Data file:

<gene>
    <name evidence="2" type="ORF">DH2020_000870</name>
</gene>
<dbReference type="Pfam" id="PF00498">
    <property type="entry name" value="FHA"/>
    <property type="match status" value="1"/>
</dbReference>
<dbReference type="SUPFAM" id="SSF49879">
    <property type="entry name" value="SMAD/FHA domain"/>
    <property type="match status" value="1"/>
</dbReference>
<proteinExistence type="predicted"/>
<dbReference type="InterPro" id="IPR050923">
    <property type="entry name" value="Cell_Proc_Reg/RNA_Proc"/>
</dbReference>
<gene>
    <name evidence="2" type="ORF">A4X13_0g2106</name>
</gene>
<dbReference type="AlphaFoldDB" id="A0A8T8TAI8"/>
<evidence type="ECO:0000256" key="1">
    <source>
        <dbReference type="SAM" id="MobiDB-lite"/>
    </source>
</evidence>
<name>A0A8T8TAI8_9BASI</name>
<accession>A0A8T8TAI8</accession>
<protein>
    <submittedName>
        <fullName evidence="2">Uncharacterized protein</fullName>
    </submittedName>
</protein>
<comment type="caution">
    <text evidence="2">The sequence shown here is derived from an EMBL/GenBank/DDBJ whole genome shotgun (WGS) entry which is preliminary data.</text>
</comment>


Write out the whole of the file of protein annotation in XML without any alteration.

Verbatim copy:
<gene>
    <name evidence="2" type="ORF">DH2020_000870</name>
</gene>
<dbReference type="Pfam" id="PF00498">
    <property type="entry name" value="FHA"/>
    <property type="match status" value="1"/>
</dbReference>
<dbReference type="SUPFAM" id="SSF49879">
    <property type="entry name" value="SMAD/FHA domain"/>
    <property type="match status" value="1"/>
</dbReference>
<proteinExistence type="predicted"/>
<dbReference type="InterPro" id="IPR050923">
    <property type="entry name" value="Cell_Proc_Reg/RNA_Proc"/>
</dbReference>
<gene>
    <name evidence="2" type="ORF">A4X13_0g2106</name>
</gene>
<dbReference type="AlphaFoldDB" id="A0A8T8TAI8"/>
<evidence type="ECO:0000256" key="1">
    <source>
        <dbReference type="SAM" id="MobiDB-lite"/>
    </source>
</evidence>
<name>A0A8T8TAI8_9BASI</name>
<accession>A0A8T8TAI8</accession>
<protein>
    <submittedName>
        <fullName evidence="2">Uncharacterized protein</fullName>
    </submittedName>
</protein>
<comment type="caution">
    <text evidence="2">The sequence shown here is derived from an EMBL/GenBank/DDBJ whole genome shotgun (WGS) entry which is preliminary data.</text>
</comment>